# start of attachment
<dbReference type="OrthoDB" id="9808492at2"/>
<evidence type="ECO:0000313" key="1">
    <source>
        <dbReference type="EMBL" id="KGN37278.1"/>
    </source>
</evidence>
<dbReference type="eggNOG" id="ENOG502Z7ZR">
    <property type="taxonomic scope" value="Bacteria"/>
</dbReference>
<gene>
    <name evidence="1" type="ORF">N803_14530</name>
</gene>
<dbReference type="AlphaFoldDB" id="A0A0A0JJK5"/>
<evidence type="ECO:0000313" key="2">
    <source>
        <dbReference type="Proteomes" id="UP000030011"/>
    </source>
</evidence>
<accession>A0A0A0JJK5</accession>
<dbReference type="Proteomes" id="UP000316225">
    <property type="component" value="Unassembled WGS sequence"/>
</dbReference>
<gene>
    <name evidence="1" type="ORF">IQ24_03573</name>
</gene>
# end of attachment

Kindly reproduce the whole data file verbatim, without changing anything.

<dbReference type="OrthoDB" id="9808492at2"/>
<evidence type="ECO:0000313" key="1">
    <source>
        <dbReference type="EMBL" id="KGN37278.1"/>
    </source>
</evidence>
<dbReference type="eggNOG" id="ENOG502Z7ZR">
    <property type="taxonomic scope" value="Bacteria"/>
</dbReference>
<gene>
    <name evidence="1" type="ORF">N803_14530</name>
</gene>
<dbReference type="AlphaFoldDB" id="A0A0A0JJK5"/>
<evidence type="ECO:0000313" key="2">
    <source>
        <dbReference type="Proteomes" id="UP000030011"/>
    </source>
</evidence>
<accession>A0A0A0JJK5</accession>
<dbReference type="Proteomes" id="UP000316225">
    <property type="component" value="Unassembled WGS sequence"/>
</dbReference>
<gene>
    <name evidence="1" type="ORF">IQ24_03573</name>
</gene>